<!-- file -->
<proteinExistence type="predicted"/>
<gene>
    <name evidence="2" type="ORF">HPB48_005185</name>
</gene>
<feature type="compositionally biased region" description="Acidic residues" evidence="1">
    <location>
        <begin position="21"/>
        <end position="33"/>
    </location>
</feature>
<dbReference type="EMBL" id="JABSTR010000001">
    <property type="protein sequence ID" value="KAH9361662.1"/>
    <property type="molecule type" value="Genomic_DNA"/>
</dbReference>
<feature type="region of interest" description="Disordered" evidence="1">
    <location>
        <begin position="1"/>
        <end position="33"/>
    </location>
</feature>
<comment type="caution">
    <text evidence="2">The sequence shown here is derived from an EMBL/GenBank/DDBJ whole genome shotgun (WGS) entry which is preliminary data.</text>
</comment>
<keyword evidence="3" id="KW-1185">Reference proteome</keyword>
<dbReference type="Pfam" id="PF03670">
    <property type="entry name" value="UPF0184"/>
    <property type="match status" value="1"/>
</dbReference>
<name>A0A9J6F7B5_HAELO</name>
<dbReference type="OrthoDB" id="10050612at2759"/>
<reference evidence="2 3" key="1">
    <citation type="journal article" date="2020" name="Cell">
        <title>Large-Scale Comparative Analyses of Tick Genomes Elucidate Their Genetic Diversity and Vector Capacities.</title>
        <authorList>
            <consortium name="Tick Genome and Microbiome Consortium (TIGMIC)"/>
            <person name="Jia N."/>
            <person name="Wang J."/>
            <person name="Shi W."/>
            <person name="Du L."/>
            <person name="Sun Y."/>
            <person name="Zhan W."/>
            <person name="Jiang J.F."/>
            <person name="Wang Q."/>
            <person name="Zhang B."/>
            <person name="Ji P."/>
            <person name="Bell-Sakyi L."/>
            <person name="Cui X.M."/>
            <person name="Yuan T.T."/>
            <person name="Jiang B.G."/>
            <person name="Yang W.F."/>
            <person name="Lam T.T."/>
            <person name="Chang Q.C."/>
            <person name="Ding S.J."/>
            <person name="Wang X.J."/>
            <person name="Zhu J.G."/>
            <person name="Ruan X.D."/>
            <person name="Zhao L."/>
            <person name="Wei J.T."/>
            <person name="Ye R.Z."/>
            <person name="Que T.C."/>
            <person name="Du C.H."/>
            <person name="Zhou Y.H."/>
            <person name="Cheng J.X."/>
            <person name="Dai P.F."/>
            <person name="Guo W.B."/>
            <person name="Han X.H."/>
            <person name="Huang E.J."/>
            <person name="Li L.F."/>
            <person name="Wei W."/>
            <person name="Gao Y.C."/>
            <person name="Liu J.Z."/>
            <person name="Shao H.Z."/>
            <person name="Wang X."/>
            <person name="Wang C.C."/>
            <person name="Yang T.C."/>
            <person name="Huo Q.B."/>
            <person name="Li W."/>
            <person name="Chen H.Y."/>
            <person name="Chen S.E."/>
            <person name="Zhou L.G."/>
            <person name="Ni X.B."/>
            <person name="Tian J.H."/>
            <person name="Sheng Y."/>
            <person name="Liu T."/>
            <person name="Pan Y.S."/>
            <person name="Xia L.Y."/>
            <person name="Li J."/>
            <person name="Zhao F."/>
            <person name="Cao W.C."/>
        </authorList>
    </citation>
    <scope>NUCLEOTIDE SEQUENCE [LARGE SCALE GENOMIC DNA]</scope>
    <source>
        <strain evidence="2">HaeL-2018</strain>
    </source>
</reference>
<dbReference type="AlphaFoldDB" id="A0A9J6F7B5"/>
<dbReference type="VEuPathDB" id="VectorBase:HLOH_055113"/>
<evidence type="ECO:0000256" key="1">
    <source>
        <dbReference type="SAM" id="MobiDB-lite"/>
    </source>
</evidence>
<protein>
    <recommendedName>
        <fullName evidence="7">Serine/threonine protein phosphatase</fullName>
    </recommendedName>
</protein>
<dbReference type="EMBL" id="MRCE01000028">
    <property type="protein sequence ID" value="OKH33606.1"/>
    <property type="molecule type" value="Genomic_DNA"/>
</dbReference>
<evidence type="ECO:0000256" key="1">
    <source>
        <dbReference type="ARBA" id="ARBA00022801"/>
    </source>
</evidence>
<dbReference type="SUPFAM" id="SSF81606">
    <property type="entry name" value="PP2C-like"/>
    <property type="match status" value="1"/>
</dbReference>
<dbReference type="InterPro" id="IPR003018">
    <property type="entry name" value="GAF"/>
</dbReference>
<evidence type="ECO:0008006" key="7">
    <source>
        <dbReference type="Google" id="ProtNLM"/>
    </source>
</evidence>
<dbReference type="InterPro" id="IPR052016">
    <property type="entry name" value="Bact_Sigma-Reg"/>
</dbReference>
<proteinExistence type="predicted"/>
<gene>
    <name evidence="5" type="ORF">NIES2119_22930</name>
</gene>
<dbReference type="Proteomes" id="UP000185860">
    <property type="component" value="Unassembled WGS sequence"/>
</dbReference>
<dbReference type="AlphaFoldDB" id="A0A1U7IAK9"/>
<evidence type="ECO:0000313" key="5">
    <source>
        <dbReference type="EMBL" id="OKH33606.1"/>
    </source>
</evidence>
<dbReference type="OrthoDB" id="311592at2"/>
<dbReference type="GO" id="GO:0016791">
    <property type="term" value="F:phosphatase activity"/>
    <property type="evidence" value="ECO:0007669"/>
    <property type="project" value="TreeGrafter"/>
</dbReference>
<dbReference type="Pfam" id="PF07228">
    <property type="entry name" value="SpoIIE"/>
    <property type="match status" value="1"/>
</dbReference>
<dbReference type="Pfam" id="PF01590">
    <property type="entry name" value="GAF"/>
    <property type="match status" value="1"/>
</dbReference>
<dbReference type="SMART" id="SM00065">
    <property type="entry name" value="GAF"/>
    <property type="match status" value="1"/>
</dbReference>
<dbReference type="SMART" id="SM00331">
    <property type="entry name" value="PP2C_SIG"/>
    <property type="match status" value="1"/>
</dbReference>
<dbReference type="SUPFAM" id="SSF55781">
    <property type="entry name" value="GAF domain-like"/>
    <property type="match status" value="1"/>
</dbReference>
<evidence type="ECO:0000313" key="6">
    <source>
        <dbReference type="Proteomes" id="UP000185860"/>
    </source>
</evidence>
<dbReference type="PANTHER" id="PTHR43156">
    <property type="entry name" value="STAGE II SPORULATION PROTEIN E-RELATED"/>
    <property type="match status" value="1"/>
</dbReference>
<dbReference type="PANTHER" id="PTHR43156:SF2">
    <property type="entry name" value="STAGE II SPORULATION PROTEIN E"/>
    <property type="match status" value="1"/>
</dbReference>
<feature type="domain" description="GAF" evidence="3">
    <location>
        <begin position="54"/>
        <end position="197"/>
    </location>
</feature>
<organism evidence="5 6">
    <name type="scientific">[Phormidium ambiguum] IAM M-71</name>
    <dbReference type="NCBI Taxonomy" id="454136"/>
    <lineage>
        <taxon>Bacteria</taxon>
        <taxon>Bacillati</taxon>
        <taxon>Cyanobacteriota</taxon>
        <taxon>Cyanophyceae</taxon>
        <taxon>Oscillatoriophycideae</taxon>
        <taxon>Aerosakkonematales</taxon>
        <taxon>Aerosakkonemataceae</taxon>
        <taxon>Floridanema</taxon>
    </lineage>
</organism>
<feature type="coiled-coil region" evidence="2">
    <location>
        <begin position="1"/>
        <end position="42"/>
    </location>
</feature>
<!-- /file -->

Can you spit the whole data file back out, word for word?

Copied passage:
<proteinExistence type="predicted"/>
<gene>
    <name evidence="2" type="ORF">HPB48_005185</name>
</gene>
<feature type="compositionally biased region" description="Acidic residues" evidence="1">
    <location>
        <begin position="21"/>
        <end position="33"/>
    </location>
</feature>
<dbReference type="EMBL" id="JABSTR010000001">
    <property type="protein sequence ID" value="KAH9361662.1"/>
    <property type="molecule type" value="Genomic_DNA"/>
</dbReference>
<feature type="region of interest" description="Disordered" evidence="1">
    <location>
        <begin position="1"/>
        <end position="33"/>
    </location>
</feature>
<comment type="caution">
    <text evidence="2">The sequence shown here is derived from an EMBL/GenBank/DDBJ whole genome shotgun (WGS) entry which is preliminary data.</text>
</comment>
<keyword evidence="3" id="KW-1185">Reference proteome</keyword>
<dbReference type="Pfam" id="PF03670">
    <property type="entry name" value="UPF0184"/>
    <property type="match status" value="1"/>
</dbReference>
<name>A0A9J6F7B5_HAELO</name>
<dbReference type="OrthoDB" id="10050612at2759"/>
<reference evidence="2 3" key="1">
    <citation type="journal article" date="2020" name="Cell">
        <title>Large-Scale Comparative Analyses of Tick Genomes Elucidate Their Genetic Diversity and Vector Capacities.</title>
        <authorList>
            <consortium name="Tick Genome and Microbiome Consortium (TIGMIC)"/>
            <person name="Jia N."/>
            <person name="Wang J."/>
            <person name="Shi W."/>
            <person name="Du L."/>
            <person name="Sun Y."/>
            <person name="Zhan W."/>
            <person name="Jiang J.F."/>
            <person name="Wang Q."/>
            <person name="Zhang B."/>
            <person name="Ji P."/>
            <person name="Bell-Sakyi L."/>
            <person name="Cui X.M."/>
            <person name="Yuan T.T."/>
            <person name="Jiang B.G."/>
            <person name="Yang W.F."/>
            <person name="Lam T.T."/>
            <person name="Chang Q.C."/>
            <person name="Ding S.J."/>
            <person name="Wang X.J."/>
            <person name="Zhu J.G."/>
            <person name="Ruan X.D."/>
            <person name="Zhao L."/>
            <person name="Wei J.T."/>
            <person name="Ye R.Z."/>
            <person name="Que T.C."/>
            <person name="Du C.H."/>
            <person name="Zhou Y.H."/>
            <person name="Cheng J.X."/>
            <person name="Dai P.F."/>
            <person name="Guo W.B."/>
            <person name="Han X.H."/>
            <person name="Huang E.J."/>
            <person name="Li L.F."/>
            <person name="Wei W."/>
            <person name="Gao Y.C."/>
            <person name="Liu J.Z."/>
            <person name="Shao H.Z."/>
            <person name="Wang X."/>
            <person name="Wang C.C."/>
            <person name="Yang T.C."/>
            <person name="Huo Q.B."/>
            <person name="Li W."/>
            <person name="Chen H.Y."/>
            <person name="Chen S.E."/>
            <person name="Zhou L.G."/>
            <person name="Ni X.B."/>
            <person name="Tian J.H."/>
            <person name="Sheng Y."/>
            <person name="Liu T."/>
            <person name="Pan Y.S."/>
            <person name="Xia L.Y."/>
            <person name="Li J."/>
            <person name="Zhao F."/>
            <person name="Cao W.C."/>
        </authorList>
    </citation>
    <scope>NUCLEOTIDE SEQUENCE [LARGE SCALE GENOMIC DNA]</scope>
    <source>
        <strain evidence="2">HaeL-2018</strain>
    </source>
</reference>
<dbReference type="AlphaFoldDB" id="A0A9J6F7B5"/>
<dbReference type="VEuPathDB" id="VectorBase:HLOH_055113"/>
<evidence type="ECO:0000256" key="1">
    <source>
        <dbReference type="SAM" id="MobiDB-lite"/>
    </source>
</evidence>
<protein>
    <recommendedName>
        <fullName evidence="7">Serine/threonine protein phosphatase</fullName>
    </recommendedName>
</protein>
<dbReference type="EMBL" id="MRCE01000028">
    <property type="protein sequence ID" value="OKH33606.1"/>
    <property type="molecule type" value="Genomic_DNA"/>
</dbReference>
<evidence type="ECO:0000256" key="1">
    <source>
        <dbReference type="ARBA" id="ARBA00022801"/>
    </source>
</evidence>
<dbReference type="SUPFAM" id="SSF81606">
    <property type="entry name" value="PP2C-like"/>
    <property type="match status" value="1"/>
</dbReference>
<dbReference type="InterPro" id="IPR003018">
    <property type="entry name" value="GAF"/>
</dbReference>
<evidence type="ECO:0008006" key="7">
    <source>
        <dbReference type="Google" id="ProtNLM"/>
    </source>
</evidence>
<dbReference type="InterPro" id="IPR052016">
    <property type="entry name" value="Bact_Sigma-Reg"/>
</dbReference>
<proteinExistence type="predicted"/>
<gene>
    <name evidence="5" type="ORF">NIES2119_22930</name>
</gene>
<dbReference type="Proteomes" id="UP000185860">
    <property type="component" value="Unassembled WGS sequence"/>
</dbReference>
<dbReference type="AlphaFoldDB" id="A0A1U7IAK9"/>
<evidence type="ECO:0000313" key="5">
    <source>
        <dbReference type="EMBL" id="OKH33606.1"/>
    </source>
</evidence>
<dbReference type="OrthoDB" id="311592at2"/>
<dbReference type="GO" id="GO:0016791">
    <property type="term" value="F:phosphatase activity"/>
    <property type="evidence" value="ECO:0007669"/>
    <property type="project" value="TreeGrafter"/>
</dbReference>
<dbReference type="Pfam" id="PF07228">
    <property type="entry name" value="SpoIIE"/>
    <property type="match status" value="1"/>
</dbReference>
<dbReference type="Pfam" id="PF01590">
    <property type="entry name" value="GAF"/>
    <property type="match status" value="1"/>
</dbReference>
<dbReference type="SMART" id="SM00065">
    <property type="entry name" value="GAF"/>
    <property type="match status" value="1"/>
</dbReference>
<dbReference type="SMART" id="SM00331">
    <property type="entry name" value="PP2C_SIG"/>
    <property type="match status" value="1"/>
</dbReference>
<dbReference type="SUPFAM" id="SSF55781">
    <property type="entry name" value="GAF domain-like"/>
    <property type="match status" value="1"/>
</dbReference>
<evidence type="ECO:0000313" key="6">
    <source>
        <dbReference type="Proteomes" id="UP000185860"/>
    </source>
</evidence>
<dbReference type="PANTHER" id="PTHR43156">
    <property type="entry name" value="STAGE II SPORULATION PROTEIN E-RELATED"/>
    <property type="match status" value="1"/>
</dbReference>
<dbReference type="PANTHER" id="PTHR43156:SF2">
    <property type="entry name" value="STAGE II SPORULATION PROTEIN E"/>
    <property type="match status" value="1"/>
</dbReference>
<feature type="domain" description="GAF" evidence="3">
    <location>
        <begin position="54"/>
        <end position="197"/>
    </location>
</feature>
<organism evidence="5 6">
    <name type="scientific">[Phormidium ambiguum] IAM M-71</name>
    <dbReference type="NCBI Taxonomy" id="454136"/>
    <lineage>
        <taxon>Bacteria</taxon>
        <taxon>Bacillati</taxon>
        <taxon>Cyanobacteriota</taxon>
        <taxon>Cyanophyceae</taxon>
        <taxon>Oscillatoriophycideae</taxon>
        <taxon>Aerosakkonematales</taxon>
        <taxon>Aerosakkonemataceae</taxon>
        <taxon>Floridanema</taxon>
    </lineage>
</organism>
<feature type="coiled-coil region" evidence="2">
    <location>
        <begin position="1"/>
        <end position="42"/>
    </location>
</feature>